LEGAL STANDARD

         Section 1404(a) provides that “[f]or the convenience of parties and witnesses, in the interest of justice, a district court may transfer any civil action to any other district or division where it might have been brought or to any district or division to which all parties have consented.” 28 U.S.C. § 1404(a). The purpose of transferring venue under § 1404(a) “is to prevent the waste of time, energy, and money, and to protect litigants, witnesses, and the public against unnecessary inconvenience and expense.” Van Dusen v. Barrack, 376 U.S. 612, 616 (1964). In determining whether transfer is appropriate, “the district court is vested with wide discretion.” Plum Tree, Inc. v. Stockment, 488 F.2d 754, 756 (3d Cir. 1973).

         The determination of whether a venue transfer is appropriate under § 1404(a) requires consideration of two elements; to wit: (1) whether both the original and the requested venues are proper, and (2) if venues are proper, whether the convenience of the parties and witnesses and the interest of justice would be better served by transfer to a different forum. Jumara v. State Farm Ins. Co., 55 F.3d 873, 878-79 (3d Cir. 1995).

         Accordingly, this Court must first determine if venue is proper in both the EDPA and the EDVA. The venue provision for Title VII claims provides that actions may be brought:

in any judicial district in the State in which the unlawful employment practice is alleged to have been committed, in the judicial district in which the employment records relevant to such practice are maintained and administered, or in the judicial district in which the aggrieved person would have worked but for the alleged unlawful employment practice, but if the respondent is not found within any such district, such action may be brought within the judicial district in which the respondent has his principal office.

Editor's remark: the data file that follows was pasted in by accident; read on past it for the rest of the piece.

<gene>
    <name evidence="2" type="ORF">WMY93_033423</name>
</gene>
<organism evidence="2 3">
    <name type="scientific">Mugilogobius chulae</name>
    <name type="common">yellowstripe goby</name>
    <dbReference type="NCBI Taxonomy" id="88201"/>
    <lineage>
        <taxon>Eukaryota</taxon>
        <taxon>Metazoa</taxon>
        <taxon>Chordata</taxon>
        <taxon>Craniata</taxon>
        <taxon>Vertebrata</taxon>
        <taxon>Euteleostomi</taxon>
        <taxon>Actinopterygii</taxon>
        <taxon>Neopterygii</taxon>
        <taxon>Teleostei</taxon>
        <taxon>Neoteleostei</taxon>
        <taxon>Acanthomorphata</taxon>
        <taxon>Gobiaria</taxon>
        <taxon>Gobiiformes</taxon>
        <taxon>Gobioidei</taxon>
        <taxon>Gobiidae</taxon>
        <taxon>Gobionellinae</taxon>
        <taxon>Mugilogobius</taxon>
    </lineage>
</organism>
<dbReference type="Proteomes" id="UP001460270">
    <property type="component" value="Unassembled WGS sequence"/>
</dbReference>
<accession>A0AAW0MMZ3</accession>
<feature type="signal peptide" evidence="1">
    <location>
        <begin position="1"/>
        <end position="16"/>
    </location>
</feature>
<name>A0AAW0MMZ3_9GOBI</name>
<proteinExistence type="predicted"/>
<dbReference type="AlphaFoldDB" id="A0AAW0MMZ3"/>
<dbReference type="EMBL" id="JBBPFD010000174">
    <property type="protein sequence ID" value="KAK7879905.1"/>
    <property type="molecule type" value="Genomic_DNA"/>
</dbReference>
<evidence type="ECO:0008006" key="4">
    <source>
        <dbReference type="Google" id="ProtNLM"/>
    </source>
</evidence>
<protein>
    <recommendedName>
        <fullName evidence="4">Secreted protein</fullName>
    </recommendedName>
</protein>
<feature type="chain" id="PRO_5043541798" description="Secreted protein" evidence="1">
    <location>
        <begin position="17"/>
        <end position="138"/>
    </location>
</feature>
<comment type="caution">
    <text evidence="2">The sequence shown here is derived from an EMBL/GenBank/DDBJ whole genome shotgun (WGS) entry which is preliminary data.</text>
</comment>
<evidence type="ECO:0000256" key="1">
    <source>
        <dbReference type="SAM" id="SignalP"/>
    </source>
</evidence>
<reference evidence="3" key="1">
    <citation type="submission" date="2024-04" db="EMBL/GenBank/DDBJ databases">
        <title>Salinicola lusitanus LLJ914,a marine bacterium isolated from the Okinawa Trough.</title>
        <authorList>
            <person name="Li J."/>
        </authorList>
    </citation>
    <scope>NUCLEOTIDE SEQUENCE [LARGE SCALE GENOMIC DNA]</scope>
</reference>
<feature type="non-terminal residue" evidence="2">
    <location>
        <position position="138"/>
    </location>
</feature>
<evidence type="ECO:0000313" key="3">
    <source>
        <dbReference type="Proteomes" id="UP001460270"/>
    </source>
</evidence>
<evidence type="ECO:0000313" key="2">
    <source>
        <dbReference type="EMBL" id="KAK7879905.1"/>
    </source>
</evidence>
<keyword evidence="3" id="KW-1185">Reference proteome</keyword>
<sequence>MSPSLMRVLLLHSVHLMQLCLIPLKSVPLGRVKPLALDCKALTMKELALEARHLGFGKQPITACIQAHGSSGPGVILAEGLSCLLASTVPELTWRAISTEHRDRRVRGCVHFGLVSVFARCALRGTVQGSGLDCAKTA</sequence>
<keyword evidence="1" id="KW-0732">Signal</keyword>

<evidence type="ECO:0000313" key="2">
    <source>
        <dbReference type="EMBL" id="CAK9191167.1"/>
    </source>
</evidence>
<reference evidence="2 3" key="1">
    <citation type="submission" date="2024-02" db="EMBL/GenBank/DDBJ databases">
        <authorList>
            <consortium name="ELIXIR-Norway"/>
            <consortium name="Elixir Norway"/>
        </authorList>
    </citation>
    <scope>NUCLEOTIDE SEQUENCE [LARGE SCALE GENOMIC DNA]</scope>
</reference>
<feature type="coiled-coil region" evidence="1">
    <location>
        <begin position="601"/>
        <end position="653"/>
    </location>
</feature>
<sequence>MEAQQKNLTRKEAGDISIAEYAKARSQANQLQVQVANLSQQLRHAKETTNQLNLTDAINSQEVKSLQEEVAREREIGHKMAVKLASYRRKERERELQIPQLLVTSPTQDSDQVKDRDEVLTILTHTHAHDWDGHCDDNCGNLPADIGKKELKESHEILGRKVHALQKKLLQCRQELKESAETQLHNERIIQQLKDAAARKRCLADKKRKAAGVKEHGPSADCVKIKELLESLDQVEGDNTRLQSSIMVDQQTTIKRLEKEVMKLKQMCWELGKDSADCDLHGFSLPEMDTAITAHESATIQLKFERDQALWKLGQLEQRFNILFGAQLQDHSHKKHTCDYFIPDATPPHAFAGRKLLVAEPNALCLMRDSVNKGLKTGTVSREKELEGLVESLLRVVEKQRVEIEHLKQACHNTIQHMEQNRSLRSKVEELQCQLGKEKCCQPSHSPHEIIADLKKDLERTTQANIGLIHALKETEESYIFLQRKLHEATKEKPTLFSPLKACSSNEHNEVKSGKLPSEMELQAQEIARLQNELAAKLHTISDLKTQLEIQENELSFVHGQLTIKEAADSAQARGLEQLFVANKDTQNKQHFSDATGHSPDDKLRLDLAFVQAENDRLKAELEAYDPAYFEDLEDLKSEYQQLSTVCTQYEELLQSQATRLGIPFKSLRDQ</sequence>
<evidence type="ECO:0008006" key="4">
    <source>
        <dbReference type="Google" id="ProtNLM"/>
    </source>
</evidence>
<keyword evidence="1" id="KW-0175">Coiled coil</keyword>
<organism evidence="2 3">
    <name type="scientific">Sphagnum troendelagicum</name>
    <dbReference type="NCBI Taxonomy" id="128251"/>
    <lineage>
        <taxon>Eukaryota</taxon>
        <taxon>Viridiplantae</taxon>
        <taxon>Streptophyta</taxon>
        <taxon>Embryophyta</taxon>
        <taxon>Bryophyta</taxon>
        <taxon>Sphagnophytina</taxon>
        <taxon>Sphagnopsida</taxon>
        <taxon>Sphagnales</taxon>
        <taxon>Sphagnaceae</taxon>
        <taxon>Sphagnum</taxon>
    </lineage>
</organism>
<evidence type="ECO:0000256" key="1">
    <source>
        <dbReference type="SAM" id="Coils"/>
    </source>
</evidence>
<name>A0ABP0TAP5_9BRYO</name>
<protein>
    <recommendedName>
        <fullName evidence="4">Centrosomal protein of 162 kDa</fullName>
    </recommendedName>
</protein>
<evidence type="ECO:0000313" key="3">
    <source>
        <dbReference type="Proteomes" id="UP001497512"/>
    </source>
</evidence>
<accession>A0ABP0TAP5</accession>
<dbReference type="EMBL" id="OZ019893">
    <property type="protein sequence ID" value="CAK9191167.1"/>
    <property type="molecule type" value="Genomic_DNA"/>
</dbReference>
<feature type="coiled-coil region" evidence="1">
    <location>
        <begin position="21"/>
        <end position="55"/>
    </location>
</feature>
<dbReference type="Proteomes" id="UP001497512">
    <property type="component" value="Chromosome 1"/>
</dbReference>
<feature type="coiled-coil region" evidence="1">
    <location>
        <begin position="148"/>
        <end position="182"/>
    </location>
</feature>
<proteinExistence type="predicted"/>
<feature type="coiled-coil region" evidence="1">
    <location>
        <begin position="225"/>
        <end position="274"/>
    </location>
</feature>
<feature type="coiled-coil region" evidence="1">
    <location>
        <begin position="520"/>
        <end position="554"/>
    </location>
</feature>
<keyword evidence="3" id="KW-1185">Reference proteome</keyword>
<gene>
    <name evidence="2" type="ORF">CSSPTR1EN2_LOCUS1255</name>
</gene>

42 U.S.C. § 2000e-5(f)(3).

         The general venue statute contained in 28 U.S.C. § 1391 governs Plaintiff's False Claims Act and VHRA claims. Venue is proper under § 1391 in a judicial district in which any defendant resides; a judicial district in which a substantial part of the events or omissions giving rise to the claim occurred; or in any judicial district in which any defendant is subject to the court's personal jurisdiction if no other venue is proper. 28 U.S.C. § 1391(b).

         Once this Court determines that venue in both forums is proper, it must then undertake a balancing test to determine whether the convenience of the parties and witnesses and the interest of justice would be better served by a transfer to a different forum. Jumara, 55 F.3d at 879; Cappola v. Ferrellgas, Inc., 250 F.R.D. 195, 197 (E.D. Pa. 2008). Although there is no definitive formula or exhaustive list of factors to consider when determining whether a transfer of venue is warranted, a court must weigh existing relevant private and public interests in its decision process. A non-exhaustive list of these interests was articulated by the Third Circuit in Jumara v. State Farm Ins. Co., commonly known as the Jumara factors. 55 F.3d at 879-80.

         The moving party bears the burden of establishing the need for the transfer. Id. at 879.[3]“Transfer is not warranted, however, if the result is merely to shift the inconvenience from one party to the other.” DermaMed, Inc. v. Spa de Soleil, Inc, 152 F.Supp.2d 780, 783 (E.D. Pa. 2001). “‘[U]nless the balance of convenience of the parties is strongly in favor of defendant, the plaintiff's choice of forum should prevail.'” Penn Mut. Life Ins. Co. v. BNC ...